‘American Dirt’ by Jeanine Cummins

Ok I’ll be honest. Reading hasn’t been all that easy for me lately. You’d think that with being stuck in the house and all, I’d be doing nothing but…but it doesn’t seem to work like that. However, American Dirt was the perfect book for such a time as this and I was lucky to get a ‘Skip the Line’ hold through Libby library app to read it because it’s very high profile right now for both good and bad reasons.

American Dirt is a compelling, easy to read story about migrants, (a crisis of another sort all together) so it’s been therapeutic, in a weird sort of way, to sink into the pages and escape into another reality. At its core this book is about good people in hard times with so many twists and turns that it was totally captivating. Lydia and her son Luca find themselves in an unimaginable nightmare of brutality and constant danger as they flee their home in Acapulco and seek to survive. The opening scene of this novel is unforgettable and their journey is harrowing.

Critics have created controversy in social media around the authenticity of the migrant experience in this book, seemingly making those who really enjoyed the book, rethink their experience of it, which seems a shame. Everyone is entitled to their opinion, and I stand solidly behind my own recommendation of it. I can’t comment on whether this book reflects truth or is the most definitive migrant story, but I do know that I found it compulsively readable and beautifully written. Again this is simply a story of good people in hard times trying to survive. Fiction is truth, even if it is not fact. Stories matter and gaining empathy for another person’s story brings perspective to our own.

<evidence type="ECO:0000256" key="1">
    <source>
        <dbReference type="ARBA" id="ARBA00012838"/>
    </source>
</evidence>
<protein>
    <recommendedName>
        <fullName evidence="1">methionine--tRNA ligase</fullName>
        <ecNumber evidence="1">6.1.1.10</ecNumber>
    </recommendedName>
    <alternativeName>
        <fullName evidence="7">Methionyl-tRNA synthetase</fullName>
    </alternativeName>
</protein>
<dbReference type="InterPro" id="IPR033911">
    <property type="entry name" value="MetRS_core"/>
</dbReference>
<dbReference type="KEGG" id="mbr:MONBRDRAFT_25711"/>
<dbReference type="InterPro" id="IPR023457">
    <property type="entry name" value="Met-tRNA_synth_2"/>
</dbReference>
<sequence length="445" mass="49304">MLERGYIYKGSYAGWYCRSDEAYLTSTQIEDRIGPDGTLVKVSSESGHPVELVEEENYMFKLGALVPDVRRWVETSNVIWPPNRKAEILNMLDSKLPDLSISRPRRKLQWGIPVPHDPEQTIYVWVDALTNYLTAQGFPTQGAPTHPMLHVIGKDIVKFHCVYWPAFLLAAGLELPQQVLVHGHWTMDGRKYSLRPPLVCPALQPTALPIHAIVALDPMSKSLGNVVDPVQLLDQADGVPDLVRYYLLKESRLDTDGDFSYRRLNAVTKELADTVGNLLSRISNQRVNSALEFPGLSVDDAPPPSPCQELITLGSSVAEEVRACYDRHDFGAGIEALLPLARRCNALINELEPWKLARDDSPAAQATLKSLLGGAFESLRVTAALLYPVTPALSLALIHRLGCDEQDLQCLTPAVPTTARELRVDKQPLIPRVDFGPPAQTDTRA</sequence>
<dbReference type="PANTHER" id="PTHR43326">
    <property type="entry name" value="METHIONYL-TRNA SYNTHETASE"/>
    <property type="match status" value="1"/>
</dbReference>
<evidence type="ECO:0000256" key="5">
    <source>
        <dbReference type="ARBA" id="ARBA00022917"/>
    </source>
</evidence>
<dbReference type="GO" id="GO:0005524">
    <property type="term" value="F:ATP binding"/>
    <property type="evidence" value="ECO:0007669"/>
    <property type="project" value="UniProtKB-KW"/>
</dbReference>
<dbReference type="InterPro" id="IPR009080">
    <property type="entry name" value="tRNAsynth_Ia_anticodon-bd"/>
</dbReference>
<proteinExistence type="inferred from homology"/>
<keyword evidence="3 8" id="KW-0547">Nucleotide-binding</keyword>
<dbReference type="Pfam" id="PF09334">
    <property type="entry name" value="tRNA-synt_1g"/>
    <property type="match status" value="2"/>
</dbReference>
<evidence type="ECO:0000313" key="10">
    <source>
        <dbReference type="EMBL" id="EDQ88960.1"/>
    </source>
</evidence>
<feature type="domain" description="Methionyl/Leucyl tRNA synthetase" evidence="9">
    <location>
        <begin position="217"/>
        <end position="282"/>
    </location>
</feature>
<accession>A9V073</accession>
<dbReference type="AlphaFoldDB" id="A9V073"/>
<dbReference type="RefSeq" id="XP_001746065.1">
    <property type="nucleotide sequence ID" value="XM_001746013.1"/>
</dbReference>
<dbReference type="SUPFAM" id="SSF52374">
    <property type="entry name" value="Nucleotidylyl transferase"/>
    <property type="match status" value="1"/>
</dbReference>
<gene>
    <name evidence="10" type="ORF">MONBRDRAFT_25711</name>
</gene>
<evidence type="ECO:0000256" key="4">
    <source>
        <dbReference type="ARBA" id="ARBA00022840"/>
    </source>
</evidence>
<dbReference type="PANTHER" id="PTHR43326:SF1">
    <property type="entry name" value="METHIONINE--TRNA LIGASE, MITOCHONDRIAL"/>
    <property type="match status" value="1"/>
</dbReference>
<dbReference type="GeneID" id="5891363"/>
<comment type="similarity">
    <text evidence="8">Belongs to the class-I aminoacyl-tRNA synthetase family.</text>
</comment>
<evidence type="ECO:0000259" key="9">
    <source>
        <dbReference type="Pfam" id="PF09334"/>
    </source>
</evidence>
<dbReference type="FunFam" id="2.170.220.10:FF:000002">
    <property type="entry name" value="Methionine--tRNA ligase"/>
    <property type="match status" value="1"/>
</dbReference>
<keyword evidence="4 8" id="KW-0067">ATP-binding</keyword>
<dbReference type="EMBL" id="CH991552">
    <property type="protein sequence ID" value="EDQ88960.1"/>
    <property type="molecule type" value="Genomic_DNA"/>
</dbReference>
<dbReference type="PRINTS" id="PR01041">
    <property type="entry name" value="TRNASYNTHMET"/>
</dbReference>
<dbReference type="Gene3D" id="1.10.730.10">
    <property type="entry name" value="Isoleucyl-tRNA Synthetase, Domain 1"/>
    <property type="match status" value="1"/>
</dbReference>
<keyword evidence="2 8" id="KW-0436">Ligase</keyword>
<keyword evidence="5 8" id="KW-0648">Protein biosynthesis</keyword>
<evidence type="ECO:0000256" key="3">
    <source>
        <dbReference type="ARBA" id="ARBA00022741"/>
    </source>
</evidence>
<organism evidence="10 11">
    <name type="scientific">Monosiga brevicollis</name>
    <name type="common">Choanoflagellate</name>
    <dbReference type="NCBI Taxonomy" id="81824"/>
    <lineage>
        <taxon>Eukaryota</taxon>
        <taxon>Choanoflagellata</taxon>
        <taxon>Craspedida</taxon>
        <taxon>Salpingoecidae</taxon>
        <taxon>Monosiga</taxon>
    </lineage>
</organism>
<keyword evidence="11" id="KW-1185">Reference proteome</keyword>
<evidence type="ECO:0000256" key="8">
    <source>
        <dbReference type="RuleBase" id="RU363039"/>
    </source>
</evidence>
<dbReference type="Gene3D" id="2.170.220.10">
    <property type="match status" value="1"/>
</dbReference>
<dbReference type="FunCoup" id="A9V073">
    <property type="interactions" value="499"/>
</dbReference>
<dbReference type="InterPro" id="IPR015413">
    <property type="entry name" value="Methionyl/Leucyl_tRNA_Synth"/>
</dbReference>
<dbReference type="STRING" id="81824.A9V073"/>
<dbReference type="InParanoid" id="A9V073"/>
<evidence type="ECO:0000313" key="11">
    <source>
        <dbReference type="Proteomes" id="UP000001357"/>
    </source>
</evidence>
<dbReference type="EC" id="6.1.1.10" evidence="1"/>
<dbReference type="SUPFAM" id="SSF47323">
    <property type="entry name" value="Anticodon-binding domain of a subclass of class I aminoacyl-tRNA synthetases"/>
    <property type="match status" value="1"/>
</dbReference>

What are you reading during this pandemic?

4 responses to “‘American Dirt’ by Jeanine Cummins

  1. Hi Joanne: Like you I am reading stories that transport me far away from here into another era of very unspeakable times: Ronald Balson’s : The Girl from Berlin; Once we were Brothers and currently Karolina’s Sisters. The focus of these stories is largely post WWII and deal with uncovering the truth of people’s lives who lived through the Holocaust- including a focus on present day detective and legal work. Two main characters: Catherine Lockhart ( lawyer) and Liam Taggart(PI) are very engaging and are the main problem solvers in all three novels.
    Karen

    • Thanks for the recommendation Karen! I’ve never heard of this author. His books have high ratings on Goodreads. I’ll definitely put this series on my TBR list. It strikes me too, that reading a series is likely very good advice during this strange time, because we can sink into reading about some main characters that we are already familiar with.

  2. Currently reading Language of Flowers. Even though it is an engaging book, finding it difficult to focus, We are currently self isolating so no going and buying flowers, reading about them is wonderful. Picking out flowers will take on new dimension Thinking I might need to set goal each day to read a couple of chapters or more!
    Joe is finding the same! Usually he can sit for for hours engrossed in his book,
    Libby is being a bit slow in sending books so might have to treat myself to buying book online from Kobo. A reward for finishing Language of Flowers!
    Looking forward to suggestions for light reading!

    • I totally agree with you. Sometimes it’s so hard to read these days and the words just end up swimming on the page! I have been taking a short rest after lunch that begins with reading for a half hour and I find that helps a lot, so your goal is a good idea I think. At some point you might even end up reading more! In terms of available reading, have a look at what is available on Libby without placing holds, so maybe not the latest greatest, but some older books that you might have missed that aren’t high profile. Also, series are a good idea, there might be Alexander McCall Smiths that you missed or others. With a series you can sink into the story while already being familiar with the setting and some of the characters. You might also want to check out Lucinda Riley. She has written a number of books besides the Seven Sisters that are compelling and easy to read. Also check out William Kent Krueger’s mystery series which starts with Iron Lake–supposed to be a lot like Louise Penny. Stay well and happy quilting too!

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